Do you know the symptoms of celiac disease? I guess a lot of people may not. The objective of this article is to make more people aware of the symptoms so that they can take corrective action steps if they are experiencing any of these symptoms or observe any of them in other family members or friends. This is an important question and needs to be answered.
Celiac disease is an autoimmune disorder that damages the lining of the small intestine when gluten is consumed. It may cause abdominal pain, diarrhea, and eventually diminish the ability to absorb nutrients from foods being consumed.
If not treated, it may also cause long-term health complications such as anemia, liver disease, and cancer of the intestine and other diseases. There is no cure for celiac disease other than to stop eating gluten and going on a gluten free diet.
Common Celiac Disease Symptoms
Here is a great video on some of the symptoms of Celiac Disease:
Symptoms of celiac disease will vary from person to person. Below are some and most common ones and some of these are visible to the naked eye:
- Iron-deficiency anemia
- Bone or joint pain
- Depression or anxiety
- Tingling or numbness in the hands and feet
- Missed menstrual periods
- Infertility or recurrent miscarriage
- Canker sores inside the mouth
- Dermatitis herpetiformis (itchy skin rash)
Chronic and sustained damage to the intestines caused by celiac disease can result in the malabsorption of nutrients from the foods being consumed. This is common in children and adults. Some of the complications associated with malabsorption include:
- Bruising easily
- Depression or anxiety
- Hair loss
- Itchy skin
- Mouth ulcers
- Muscle cramps and joint pain
- Nose bleeds
- Short stature
If you should notice any of these symptoms this may be a clue that the individual may have celiac disease. Consult your physician to have tests done to determine if the person actually has celiac disease. Also, be sure to remove gluten from the person’s diet.
Symptoms of Celiac Disease in Infants and Young Children
As a parent of a young child or infant you can determine if any of the following signs are present:
- Abdominal bloating and pain
- Chronic diarrhea
- Pale, foul-smelling, or fatty stool
- Weight loss
If you should see any of these signs, be sure to contact your pediatrician or doctor at once.
Malabsorption of Nutrients in Infants and Young Children
- Failure to thrive
- Delayed growth and short stature
- Delayed onset of puberty
- Dental enamel defects of the permanent teeth
If you detect any of these conditions, consult with your physician or pediatrician at once.
More doctors are now becoming aware of individuals being allergic to gluten or may have celiac disease. Your doctor can perform the following tests to determine if you or your child or anyone in the family has celiac disease.
- Comprehensive Physical Exam – Your doctor asks about your symptoms and medical history.
- Blood Test – This test can detect if certain anti-tissue transglutaminase or anti-endomysim antibodies are elevated. These antibodies are produced when people with celiac disease eat gluten. Celiac disease is hereditary and other family members may also need to be tested.
- Intestinal Biopsy – An intestinal biopsy can assess if there is damage to the villi in the small intestine.
Cross-Reactor Foods To Avoid
For anyone who has been diagnosed with gluten sensitivity or celiac disease, it is vital that they avoid some of the cross-reactor foods. A cross-reactor is a food that has a protein in it that the persons immune system will attack it as if it was gluten. Even though the reactor foods do not contain gluten and were formerly OK to eat, it is highly recommended that the individuals with gluten sensitivity or has celiac disease not consume them.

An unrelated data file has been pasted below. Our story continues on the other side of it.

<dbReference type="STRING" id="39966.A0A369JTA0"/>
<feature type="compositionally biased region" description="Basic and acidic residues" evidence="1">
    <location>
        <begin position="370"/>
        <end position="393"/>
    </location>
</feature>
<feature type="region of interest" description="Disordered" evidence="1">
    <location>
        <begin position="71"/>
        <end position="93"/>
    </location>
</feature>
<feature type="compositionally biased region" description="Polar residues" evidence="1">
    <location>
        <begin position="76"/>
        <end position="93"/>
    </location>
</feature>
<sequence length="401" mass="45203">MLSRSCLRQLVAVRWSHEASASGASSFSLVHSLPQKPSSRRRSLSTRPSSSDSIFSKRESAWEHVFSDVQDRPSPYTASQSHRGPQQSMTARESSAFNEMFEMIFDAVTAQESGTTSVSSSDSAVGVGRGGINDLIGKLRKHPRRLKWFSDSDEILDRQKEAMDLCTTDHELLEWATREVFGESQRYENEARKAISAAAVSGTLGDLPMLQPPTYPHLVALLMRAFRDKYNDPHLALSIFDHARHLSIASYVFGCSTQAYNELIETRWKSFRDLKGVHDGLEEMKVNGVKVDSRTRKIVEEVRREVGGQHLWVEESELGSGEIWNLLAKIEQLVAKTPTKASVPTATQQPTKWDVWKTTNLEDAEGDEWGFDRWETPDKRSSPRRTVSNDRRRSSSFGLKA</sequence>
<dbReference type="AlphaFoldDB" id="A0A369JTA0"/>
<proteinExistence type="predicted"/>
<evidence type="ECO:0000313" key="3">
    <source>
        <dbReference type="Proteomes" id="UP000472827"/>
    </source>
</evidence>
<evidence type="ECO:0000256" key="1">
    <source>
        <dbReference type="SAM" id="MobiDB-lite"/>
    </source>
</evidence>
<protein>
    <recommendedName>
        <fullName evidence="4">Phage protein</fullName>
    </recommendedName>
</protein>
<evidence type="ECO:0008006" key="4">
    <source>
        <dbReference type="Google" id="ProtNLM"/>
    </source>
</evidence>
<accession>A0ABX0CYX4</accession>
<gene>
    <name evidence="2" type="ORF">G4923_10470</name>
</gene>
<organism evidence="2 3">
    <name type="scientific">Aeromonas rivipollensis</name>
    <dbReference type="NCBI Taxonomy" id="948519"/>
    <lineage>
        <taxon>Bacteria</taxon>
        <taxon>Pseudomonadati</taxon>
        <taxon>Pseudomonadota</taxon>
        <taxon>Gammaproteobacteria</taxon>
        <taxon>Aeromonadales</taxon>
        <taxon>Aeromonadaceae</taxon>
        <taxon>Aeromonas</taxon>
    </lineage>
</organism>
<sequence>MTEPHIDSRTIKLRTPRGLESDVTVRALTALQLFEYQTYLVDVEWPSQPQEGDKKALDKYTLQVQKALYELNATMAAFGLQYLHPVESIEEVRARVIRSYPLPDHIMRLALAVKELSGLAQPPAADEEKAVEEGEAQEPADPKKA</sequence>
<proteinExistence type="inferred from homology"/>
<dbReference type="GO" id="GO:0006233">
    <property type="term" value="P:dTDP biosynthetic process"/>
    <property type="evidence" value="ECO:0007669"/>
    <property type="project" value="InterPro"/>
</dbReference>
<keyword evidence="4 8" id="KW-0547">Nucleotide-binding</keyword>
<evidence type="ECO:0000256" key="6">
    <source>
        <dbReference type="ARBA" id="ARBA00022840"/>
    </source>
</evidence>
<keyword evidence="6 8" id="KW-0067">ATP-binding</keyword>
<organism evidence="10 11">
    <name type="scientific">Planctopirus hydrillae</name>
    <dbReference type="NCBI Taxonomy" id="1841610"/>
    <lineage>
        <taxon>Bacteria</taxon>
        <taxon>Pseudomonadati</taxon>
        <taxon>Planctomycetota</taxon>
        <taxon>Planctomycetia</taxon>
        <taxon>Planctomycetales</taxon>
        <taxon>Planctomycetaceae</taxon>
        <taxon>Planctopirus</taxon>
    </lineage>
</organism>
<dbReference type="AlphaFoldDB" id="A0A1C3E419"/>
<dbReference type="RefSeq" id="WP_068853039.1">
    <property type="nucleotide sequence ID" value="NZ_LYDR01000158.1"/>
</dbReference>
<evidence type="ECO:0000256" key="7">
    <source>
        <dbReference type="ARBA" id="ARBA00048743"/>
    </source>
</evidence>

The seven cross-reactor foods are listed below in the order of danger to gluten sensitivity by the immune system:
- Milk (dairy products of all kinds)
- Yeast – Brewers & Bakers (anything that lists yeast in the ingredients)
- Instant Coffee
Note: Not every gluten sensitive person will experience a cross-reaction to all of the above foods. However, if you have been diagnosed with celiac disease or gluten sensitivity, it is best that all of the above cross-reactor foods be avoided in ones diet.
Sources of Hidden Gluten
Besides avoiding the cross-reactor foods there are some foods that contain some hidden sources of gluten and you need to be aware of them.
Below is a list of hidden gluten foods:
- Bouillon Cubes – May contain GMO’s and other hidden sources of gluten
- Candy – May be dusted with wheat flour to prevent the candy from sticking in the wrapper
- Cheese spreads
- Canned Soups
- Chocolate – May contain malt flavoring
- Cold cuts, wieners, and sausages – May contain some gluten cereal fillers
- Dry sauce mixes
- Face Powder
- Glue on Envelopes
- Glue on Stamps
- Medications & Vitamins
- Modified Food Startch
- Packaged Foods (Be sure to read the label carefully for hidden gluten ingredients)
- Pet Food
- Salad Dressings
Always check with the manufacture to be sure the product is gluten free before buying.
As a parent or guardian, if you should observe if any of these signs appearing in your child, consult your physician or pediatrician. Before placing yourself or your child on a gluten-free diet, it is mandatory that you know up front that the problem was caused by eating of gluten.
If a healthy person eats gluten-free food it will not harm them as they willget the same nutrition as the person who is required to eat gluten-free food. One must be sure that the nutritional values, vitamins and minerals, in the foods being ingested are sufficient for all members of the family whether they can eat gluten or must be on a gluten-free diet.
Shop Symptoms of Celiac Disease Resources
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